The Department of Energy and Climate Change (DECC) has proposed tough new measures that would restrict how suppliers and network operators access and use consumer data obtained via smart meters.
For instance, suppliers of gas or electricity could end up only having access to monthly energy consumption data, which they could only use for billing purposes.
Daily access to energy consumption data for other uses, except marketing, will only be available to suppliers where consumers have not opted out.
Further to this, suppliers must also ensure they have explicit consent, from customers, if they want to access half-hourly energy consumption data, or to use the data for consumption purposes.
Other uses of the consumption data may include to better detect and prevent theft of energy, help consumers manage their debts and set tailored tariffs.
“Consumers’ interests must be protected in the smart metering world. Concerns about privacy have been raised in many countries rolling out smart meters, and it will be important to give consumers clarity and reassurance about the ways in which their energy consumption data can be accessed, by whom, for which purposes, and the choices that consumers have about this,” reads the consultation document.
Network operators also want access to as much data as possible to help fulfil obligations to plan, build and operate networks in the most effective way possible.
The operators would like access to half-hourly consumption data, where they state it could be aggregated and anonymised, but are being asked to submit plans for approval to the government on how this could be achieved.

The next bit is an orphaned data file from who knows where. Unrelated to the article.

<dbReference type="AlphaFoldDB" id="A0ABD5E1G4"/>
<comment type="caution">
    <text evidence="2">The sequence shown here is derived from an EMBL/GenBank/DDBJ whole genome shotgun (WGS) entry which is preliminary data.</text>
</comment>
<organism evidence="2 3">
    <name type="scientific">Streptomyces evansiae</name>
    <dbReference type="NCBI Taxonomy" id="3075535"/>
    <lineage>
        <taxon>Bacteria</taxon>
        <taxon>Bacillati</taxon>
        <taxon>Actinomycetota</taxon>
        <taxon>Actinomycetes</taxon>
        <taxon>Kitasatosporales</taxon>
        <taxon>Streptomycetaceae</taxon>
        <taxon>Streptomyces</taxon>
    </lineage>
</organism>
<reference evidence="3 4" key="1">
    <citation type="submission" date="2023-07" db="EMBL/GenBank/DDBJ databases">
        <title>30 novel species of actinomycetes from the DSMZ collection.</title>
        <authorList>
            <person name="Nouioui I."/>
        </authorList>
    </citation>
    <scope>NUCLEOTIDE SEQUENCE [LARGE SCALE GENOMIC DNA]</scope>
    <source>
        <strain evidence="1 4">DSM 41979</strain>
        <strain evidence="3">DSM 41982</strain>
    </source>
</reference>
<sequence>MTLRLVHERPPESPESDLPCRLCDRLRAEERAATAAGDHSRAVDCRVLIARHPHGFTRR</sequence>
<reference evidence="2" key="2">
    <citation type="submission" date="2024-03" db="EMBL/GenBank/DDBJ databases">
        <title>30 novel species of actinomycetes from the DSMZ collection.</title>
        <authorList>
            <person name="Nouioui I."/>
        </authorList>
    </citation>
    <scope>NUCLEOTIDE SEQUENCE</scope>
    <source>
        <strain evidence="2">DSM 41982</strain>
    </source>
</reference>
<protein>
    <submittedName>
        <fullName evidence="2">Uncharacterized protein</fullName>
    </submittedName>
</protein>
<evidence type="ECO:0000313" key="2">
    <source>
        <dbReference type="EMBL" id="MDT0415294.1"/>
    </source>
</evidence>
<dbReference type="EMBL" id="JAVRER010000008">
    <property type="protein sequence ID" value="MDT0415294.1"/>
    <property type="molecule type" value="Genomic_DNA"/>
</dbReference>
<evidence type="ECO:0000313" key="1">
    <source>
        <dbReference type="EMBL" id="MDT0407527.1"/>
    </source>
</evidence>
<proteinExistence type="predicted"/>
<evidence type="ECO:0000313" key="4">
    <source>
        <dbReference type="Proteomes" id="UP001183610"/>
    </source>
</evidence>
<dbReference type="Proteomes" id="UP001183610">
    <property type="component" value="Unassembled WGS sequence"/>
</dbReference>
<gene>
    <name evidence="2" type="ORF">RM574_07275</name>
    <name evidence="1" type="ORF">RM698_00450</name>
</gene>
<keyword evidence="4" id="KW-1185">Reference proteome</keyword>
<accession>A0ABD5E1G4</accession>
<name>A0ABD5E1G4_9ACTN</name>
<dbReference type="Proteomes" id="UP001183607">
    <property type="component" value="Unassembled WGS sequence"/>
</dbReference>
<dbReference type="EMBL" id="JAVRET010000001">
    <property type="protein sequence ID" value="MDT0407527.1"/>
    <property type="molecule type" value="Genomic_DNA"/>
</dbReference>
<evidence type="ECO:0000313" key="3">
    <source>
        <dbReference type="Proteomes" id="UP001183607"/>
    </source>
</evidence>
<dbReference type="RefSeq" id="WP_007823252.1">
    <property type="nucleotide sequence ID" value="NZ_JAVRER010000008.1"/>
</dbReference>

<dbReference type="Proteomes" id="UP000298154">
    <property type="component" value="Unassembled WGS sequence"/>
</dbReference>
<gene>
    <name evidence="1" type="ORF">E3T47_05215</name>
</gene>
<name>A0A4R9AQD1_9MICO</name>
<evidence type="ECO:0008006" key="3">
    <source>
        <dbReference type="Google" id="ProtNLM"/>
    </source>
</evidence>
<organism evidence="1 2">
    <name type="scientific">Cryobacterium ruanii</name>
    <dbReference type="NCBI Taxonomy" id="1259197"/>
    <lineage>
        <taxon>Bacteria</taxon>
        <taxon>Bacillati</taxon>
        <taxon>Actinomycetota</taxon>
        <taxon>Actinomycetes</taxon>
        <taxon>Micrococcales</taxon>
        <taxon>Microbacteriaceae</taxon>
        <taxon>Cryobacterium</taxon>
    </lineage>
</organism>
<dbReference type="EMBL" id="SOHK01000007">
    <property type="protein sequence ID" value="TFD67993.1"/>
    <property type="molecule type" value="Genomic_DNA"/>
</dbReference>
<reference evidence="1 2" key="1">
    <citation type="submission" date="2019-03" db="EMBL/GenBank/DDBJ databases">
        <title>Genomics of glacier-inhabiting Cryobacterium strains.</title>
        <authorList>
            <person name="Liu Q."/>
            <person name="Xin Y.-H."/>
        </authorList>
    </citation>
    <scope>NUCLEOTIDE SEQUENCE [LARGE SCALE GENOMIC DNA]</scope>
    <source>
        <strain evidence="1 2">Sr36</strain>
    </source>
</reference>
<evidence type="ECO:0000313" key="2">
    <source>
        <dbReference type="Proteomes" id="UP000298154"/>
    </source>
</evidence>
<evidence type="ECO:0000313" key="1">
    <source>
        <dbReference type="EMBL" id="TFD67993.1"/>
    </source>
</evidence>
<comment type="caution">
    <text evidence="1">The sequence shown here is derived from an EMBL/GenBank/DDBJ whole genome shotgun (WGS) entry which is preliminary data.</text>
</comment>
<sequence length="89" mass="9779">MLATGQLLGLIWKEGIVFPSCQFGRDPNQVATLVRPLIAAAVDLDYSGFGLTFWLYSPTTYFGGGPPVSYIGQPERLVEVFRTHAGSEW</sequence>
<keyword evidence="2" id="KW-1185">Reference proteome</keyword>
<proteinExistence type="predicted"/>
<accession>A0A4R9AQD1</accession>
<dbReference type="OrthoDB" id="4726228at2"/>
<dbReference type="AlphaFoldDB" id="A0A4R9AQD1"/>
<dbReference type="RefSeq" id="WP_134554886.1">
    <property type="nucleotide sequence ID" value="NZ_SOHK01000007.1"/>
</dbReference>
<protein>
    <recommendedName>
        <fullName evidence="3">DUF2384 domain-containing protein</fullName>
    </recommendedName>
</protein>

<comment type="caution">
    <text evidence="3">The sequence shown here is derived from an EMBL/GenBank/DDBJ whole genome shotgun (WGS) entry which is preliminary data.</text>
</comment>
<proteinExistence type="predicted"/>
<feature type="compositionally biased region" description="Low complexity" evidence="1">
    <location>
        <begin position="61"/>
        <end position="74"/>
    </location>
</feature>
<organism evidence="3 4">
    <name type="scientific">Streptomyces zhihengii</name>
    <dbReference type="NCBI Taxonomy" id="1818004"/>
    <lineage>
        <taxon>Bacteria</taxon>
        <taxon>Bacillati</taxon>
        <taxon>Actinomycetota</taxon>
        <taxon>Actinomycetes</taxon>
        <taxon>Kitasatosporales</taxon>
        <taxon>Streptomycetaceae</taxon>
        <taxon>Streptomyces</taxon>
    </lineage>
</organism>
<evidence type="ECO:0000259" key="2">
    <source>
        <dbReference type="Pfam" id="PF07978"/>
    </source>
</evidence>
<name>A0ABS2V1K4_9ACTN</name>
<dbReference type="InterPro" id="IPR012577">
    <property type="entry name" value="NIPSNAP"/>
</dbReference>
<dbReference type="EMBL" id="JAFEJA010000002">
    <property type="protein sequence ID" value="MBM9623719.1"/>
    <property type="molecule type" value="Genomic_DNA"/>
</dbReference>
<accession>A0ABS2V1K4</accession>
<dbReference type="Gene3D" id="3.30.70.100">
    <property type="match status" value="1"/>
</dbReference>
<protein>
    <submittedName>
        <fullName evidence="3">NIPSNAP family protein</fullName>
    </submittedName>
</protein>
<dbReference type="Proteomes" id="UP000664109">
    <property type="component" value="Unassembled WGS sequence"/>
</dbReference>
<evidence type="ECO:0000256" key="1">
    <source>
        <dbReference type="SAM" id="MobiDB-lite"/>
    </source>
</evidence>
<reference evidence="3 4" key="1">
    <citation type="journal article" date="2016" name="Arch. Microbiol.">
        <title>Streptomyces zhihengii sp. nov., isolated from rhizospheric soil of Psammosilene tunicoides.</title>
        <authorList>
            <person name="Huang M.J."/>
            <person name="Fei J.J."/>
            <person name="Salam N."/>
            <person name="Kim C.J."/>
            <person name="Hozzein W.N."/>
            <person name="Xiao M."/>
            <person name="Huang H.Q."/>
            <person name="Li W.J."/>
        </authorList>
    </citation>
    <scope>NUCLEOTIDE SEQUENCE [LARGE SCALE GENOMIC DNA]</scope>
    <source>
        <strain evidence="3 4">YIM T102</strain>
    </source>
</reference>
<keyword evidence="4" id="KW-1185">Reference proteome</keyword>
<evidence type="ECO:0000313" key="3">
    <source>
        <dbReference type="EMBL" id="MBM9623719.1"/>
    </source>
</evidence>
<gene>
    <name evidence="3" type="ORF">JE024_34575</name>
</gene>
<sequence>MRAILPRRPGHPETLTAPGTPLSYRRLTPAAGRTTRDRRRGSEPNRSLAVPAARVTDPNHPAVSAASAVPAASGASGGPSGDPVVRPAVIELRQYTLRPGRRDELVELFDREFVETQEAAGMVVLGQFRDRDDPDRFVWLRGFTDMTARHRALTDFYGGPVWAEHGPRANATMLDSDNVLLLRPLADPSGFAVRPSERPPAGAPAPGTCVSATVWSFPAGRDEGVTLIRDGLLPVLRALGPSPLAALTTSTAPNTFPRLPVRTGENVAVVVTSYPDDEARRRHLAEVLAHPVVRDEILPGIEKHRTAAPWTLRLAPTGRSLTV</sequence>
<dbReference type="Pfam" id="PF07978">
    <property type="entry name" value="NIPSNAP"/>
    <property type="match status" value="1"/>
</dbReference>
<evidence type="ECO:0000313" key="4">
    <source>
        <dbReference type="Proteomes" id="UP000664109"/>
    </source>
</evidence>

The government is preparing for a mass rollout of smart meters in 2014, and has proposed that 30 million homes and small businesses in the UK will have smart meters by 2019.
There are a number of smart meter projects being carried out in the UK at the moment, all of which vary in technical detail.
For instance, British Gas is working with O2 on rolling out smart meters where a SIM card is installed directly into the meter itself and information is sent in a similar fashion to data used on mobile phones.
However, BT and Arqiva have joined forces to propose a dedicated long range radio network for the UK, which they say will provide benefits over using a mobile phone network, as range and capacity are greater.
IBM and Cable & Wireless have also collaborated to offer a ‘smart energy cloud’, which aims to be a cloud based hub for smart meter data and will centre on IBM WebSphere messaging and an Informix database, using the C&W network.
In other news, British Gas has revealed that it will have to replace some of its 200,000 already rolled out domestic smart meters, due to new requirements published by the government.